shockedI’m not being dramatic! You’re being dramatic!

Drama is my present favourite word for all of the “problems” people bring to my office. My connotation is not “negative.” Rather, it is a comment on one’s life focus. Thus, perhaps the opposite of “drama” is “reality.”

People whose lives are one drama after another are often described as Drama Queens.

  • We have one friend who, when in drama queen mode, actually runs from room to room, arms akimbo, flapping and flailing, voice strident, and everything is described in superlatives.
  • My mom used to do drama queen by quivering her lip and endlessly explaining how she was “so sick, the sickest person on the planet.” And no one, no one! was treating her right.
  • One of my male clients does drama by crossing his arms across his chest, sliding lower on the couch, lowering the tone of his voice, and squinting his eyes as he lectures using a menacing tone of voice.
  • As for me, my personal favourite “drama queen” tack is to go to “poor abused little boy, hard done by.” I get, at the same time, whiny and indignant. I got this way through practice – through my interaction with my upbringing. I am an only child, and a long awaited one to boot. (My parents were 39 and 35 when I was born.) I was doted upon and was given anything I asked for. Imagine my surprise when I grew up, went off to University and was treated as normal as opposed to special. I reacted by learning to rant, rave and blame (sounds like a law firm…) In short, I act like a 6-year-old mid-tantrum.
wayneA client drew this in the late 90s, catching my raised eyebrow perfectly

If you were watching my face right now, you’d see my right eyebrow is pulled up (my “irony” look) and you’d see a small rueful smile on my face. I just sighed. The key to being a drama queen, and doing it successfully, is recognition, ownership and non-judgement.

My sigh says it all. I would dearly love to assure you that I’ll never pull the “little kid, hard done by” act, ever again. I can’t assure you of that, because I am me, and I will do drama queen again. What I can do is get really good at noticing the drama I’m creating for myself, own it, get through the drama queen act quickly and efficiently and even give Dar a minute or two of warning that I intend to go there.

I’m rueful because I know I’m not alone in wanting such silliness to simply go away. In fact, that’s what many people think therapy is for. As we noted above, though, nothing we do or are ever goes away. I can’t eliminate what I don’t like about myself. I can control, to a great extent, how I express it.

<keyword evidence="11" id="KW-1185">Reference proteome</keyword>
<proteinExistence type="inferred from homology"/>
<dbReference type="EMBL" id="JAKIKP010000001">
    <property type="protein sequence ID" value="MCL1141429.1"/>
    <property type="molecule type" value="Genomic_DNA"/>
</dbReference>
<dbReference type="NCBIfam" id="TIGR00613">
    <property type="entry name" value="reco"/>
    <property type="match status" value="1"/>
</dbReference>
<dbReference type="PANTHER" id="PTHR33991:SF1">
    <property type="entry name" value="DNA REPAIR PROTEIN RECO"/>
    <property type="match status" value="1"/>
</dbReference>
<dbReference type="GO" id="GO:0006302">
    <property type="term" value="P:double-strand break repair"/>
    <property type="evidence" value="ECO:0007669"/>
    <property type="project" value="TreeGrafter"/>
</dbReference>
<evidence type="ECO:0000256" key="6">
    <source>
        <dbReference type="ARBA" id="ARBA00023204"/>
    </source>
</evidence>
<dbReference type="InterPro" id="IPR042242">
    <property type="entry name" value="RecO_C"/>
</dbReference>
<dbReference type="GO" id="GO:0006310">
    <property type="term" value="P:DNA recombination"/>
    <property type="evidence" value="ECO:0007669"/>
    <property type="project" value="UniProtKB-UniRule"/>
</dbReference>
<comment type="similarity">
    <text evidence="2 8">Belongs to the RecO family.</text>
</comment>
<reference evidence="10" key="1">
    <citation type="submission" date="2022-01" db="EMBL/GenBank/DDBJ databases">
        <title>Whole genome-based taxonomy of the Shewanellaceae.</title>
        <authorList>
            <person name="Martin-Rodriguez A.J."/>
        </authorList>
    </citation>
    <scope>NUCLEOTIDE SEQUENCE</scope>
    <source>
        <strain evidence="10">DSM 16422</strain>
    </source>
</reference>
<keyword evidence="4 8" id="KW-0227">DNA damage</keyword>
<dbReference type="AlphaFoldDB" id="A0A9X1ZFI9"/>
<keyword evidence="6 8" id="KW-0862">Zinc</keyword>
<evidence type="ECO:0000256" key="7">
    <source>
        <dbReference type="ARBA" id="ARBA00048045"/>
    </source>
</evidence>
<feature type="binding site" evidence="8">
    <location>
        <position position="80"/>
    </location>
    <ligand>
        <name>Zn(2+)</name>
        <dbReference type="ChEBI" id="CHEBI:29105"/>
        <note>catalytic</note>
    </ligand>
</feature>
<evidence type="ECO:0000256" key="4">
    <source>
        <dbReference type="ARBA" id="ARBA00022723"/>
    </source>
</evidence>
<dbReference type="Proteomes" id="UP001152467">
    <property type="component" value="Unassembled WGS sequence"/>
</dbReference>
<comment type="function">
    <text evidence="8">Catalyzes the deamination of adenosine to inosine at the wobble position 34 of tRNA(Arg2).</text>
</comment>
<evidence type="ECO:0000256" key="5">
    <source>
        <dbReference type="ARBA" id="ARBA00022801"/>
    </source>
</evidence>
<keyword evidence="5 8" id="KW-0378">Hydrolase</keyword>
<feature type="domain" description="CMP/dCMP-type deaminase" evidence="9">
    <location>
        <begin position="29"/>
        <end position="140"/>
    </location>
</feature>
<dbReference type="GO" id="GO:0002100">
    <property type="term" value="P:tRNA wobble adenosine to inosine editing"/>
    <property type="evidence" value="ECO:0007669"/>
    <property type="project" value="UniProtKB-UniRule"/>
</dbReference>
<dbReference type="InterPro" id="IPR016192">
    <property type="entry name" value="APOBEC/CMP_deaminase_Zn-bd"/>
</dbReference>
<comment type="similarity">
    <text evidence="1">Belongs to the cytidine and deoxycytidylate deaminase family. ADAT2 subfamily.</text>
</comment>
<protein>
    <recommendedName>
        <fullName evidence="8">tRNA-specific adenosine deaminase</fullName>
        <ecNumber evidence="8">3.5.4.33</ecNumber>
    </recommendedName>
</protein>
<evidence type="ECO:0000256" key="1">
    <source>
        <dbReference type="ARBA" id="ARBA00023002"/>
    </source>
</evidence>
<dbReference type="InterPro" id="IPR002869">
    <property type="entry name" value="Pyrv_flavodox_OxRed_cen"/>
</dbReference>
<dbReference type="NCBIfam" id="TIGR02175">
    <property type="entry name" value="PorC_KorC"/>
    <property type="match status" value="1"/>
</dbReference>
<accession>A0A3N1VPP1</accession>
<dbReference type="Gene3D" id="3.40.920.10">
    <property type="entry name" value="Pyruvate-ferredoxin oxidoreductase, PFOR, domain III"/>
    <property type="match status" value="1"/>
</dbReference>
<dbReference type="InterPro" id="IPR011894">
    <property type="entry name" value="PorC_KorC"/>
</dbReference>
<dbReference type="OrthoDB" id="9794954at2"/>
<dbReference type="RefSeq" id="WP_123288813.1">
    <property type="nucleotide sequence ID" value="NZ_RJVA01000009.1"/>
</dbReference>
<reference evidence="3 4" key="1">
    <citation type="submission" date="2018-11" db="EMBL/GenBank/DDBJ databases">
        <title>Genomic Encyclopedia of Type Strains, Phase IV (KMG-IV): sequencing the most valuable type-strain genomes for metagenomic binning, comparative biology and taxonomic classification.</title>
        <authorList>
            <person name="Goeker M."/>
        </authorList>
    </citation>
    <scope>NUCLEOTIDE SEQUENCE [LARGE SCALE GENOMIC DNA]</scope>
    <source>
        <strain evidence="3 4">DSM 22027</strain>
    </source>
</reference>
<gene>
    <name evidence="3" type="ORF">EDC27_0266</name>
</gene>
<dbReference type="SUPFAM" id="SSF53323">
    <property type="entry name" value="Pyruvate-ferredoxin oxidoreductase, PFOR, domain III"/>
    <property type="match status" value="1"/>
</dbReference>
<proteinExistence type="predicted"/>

In a sense, drama queen behaviour has a lot in common with acting. You hear actors talking about “stepping into role,” and “Method Actors” will, for example, gain or lose weight and otherwise modify their bodies to match the character. An actor steps into the character, yet without losing sight of the stark reality: no matter how well they play the role, they are not the role. Acting is called acting because it’s all an act.

We think it’s harder to make the distinction in our personal lives, at the level of our internal theatre. It’s not. All that’s required is presence.

To consciously enter into the drama takes force of will and a devotion to being present.

The presence part helps us to determine several things, not the least of which is, “What am I trying to accomplish here?”
In the year I put in as a hospital chaplain, I saw lots of strange behaviour. Parents would get emotionally drawn in to the drama (it was a Children’s Hospital) and that’s completely natural.

What was weird was that they’d often take their dramas out on the doctors and nurses. Now, yes, the medical staff is trained not to “bite” on such displays, but they too are human, and the more arrogant, angry and blaming the parents were, the more the care and compassion exhibited toward their kid diminished. I would take the parents aside, to a quiet room (what a joke!) and encourage them to vent at me, at the couch, at the wall. Then they could go and talk with the staff.

Drama in and of itself isn’t bad. Drama aimed at someone else almost always gets us precisely the opposite of what we want.

I know. You’re thinking, “But… but… why can’t people cut me some slack? I’m emotionally wrought up, and they should just overlook it!” Now, get your little lip to tremble, and look pitiful. Great.

They won’t do it because “Drama Queen mode” is annoying, not endearing. Or they will do it, and try to “make you” feel guilty. Or they’ll do it and create their own “martyr” drama. (There’s nothing worse than trying to live with a martyr.)

Ram Dass once suggested that he had spent his life working on “nobody special training.”

The antidote to drama is precisely this. I may have internal dramas and I may even choose to enact one or two, but they are nothing special, nor am I. If I can include my drama in my self definition, without judgment, my dramas will, quite quickly, become less dramatic.

And by suspending judgment, I can simply be who I am, in the moment. I can be sad when sad, happy when happy, horny when horny, bored when bored.

It’s like “Hmm. I notice I am boring myself. Do I want to fix it or just be bored?” Not much drama there. As opposed to, “Oh! Shit! I’m soooooo bored. I must be the most bored person on the planet. I’m surrounded by boring losers so no wonder I’m bored! Why don’t they get off their asses and be exciting??? Woe is me!!”
Same boredom, different drama.

You pick, you choose.

The Phoenix Centre for Creative Living - © 2019-2020